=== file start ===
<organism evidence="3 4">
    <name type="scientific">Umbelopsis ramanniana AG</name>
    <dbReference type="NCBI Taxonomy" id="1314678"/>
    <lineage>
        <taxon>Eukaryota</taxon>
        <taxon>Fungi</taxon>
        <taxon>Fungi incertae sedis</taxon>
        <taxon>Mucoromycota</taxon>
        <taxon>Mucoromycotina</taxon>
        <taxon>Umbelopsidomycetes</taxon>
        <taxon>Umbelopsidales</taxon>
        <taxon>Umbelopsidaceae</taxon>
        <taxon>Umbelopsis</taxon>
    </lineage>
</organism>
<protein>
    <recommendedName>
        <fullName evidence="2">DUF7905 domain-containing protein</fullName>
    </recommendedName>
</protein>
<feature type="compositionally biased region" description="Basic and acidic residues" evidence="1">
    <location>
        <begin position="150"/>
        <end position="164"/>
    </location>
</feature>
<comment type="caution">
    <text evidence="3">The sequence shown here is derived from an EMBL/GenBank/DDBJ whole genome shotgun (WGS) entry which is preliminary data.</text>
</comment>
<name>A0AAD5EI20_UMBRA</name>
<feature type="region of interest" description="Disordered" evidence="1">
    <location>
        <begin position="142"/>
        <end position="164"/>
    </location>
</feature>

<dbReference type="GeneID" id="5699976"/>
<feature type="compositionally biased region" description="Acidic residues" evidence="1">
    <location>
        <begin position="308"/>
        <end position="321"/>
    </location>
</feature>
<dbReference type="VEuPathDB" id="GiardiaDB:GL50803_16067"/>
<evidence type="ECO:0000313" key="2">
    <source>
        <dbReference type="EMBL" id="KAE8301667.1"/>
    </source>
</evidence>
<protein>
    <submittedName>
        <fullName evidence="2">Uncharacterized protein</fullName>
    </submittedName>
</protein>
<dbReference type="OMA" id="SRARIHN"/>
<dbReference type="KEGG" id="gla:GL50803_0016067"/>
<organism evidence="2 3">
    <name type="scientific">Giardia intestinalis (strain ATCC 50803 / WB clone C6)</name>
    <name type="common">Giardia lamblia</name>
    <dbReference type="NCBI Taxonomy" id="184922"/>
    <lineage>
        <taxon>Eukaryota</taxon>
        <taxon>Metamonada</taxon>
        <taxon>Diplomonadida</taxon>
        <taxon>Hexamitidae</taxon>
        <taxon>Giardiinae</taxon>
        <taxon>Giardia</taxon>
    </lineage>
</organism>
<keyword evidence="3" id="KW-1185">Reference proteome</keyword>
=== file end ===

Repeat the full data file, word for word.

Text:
<organism evidence="3 4">
    <name type="scientific">Umbelopsis ramanniana AG</name>
    <dbReference type="NCBI Taxonomy" id="1314678"/>
    <lineage>
        <taxon>Eukaryota</taxon>
        <taxon>Fungi</taxon>
        <taxon>Fungi incertae sedis</taxon>
        <taxon>Mucoromycota</taxon>
        <taxon>Mucoromycotina</taxon>
        <taxon>Umbelopsidomycetes</taxon>
        <taxon>Umbelopsidales</taxon>
        <taxon>Umbelopsidaceae</taxon>
        <taxon>Umbelopsis</taxon>
    </lineage>
</organism>
<protein>
    <recommendedName>
        <fullName evidence="2">DUF7905 domain-containing protein</fullName>
    </recommendedName>
</protein>
<feature type="compositionally biased region" description="Basic and acidic residues" evidence="1">
    <location>
        <begin position="150"/>
        <end position="164"/>
    </location>
</feature>
<comment type="caution">
    <text evidence="3">The sequence shown here is derived from an EMBL/GenBank/DDBJ whole genome shotgun (WGS) entry which is preliminary data.</text>
</comment>
<name>A0AAD5EI20_UMBRA</name>
<feature type="region of interest" description="Disordered" evidence="1">
    <location>
        <begin position="142"/>
        <end position="164"/>
    </location>
</feature>

<dbReference type="GeneID" id="5699976"/>
<feature type="compositionally biased region" description="Acidic residues" evidence="1">
    <location>
        <begin position="308"/>
        <end position="321"/>
    </location>
</feature>
<dbReference type="VEuPathDB" id="GiardiaDB:GL50803_16067"/>
<evidence type="ECO:0000313" key="2">
    <source>
        <dbReference type="EMBL" id="KAE8301667.1"/>
    </source>
</evidence>
<protein>
    <submittedName>
        <fullName evidence="2">Uncharacterized protein</fullName>
    </submittedName>
</protein>
<dbReference type="OMA" id="SRARIHN"/>
<dbReference type="KEGG" id="gla:GL50803_0016067"/>
<organism evidence="2 3">
    <name type="scientific">Giardia intestinalis (strain ATCC 50803 / WB clone C6)</name>
    <name type="common">Giardia lamblia</name>
    <dbReference type="NCBI Taxonomy" id="184922"/>
    <lineage>
        <taxon>Eukaryota</taxon>
        <taxon>Metamonada</taxon>
        <taxon>Diplomonadida</taxon>
        <taxon>Hexamitidae</taxon>
        <taxon>Giardiinae</taxon>
        <taxon>Giardia</taxon>
    </lineage>
</organism>
<keyword evidence="3" id="KW-1185">Reference proteome</keyword>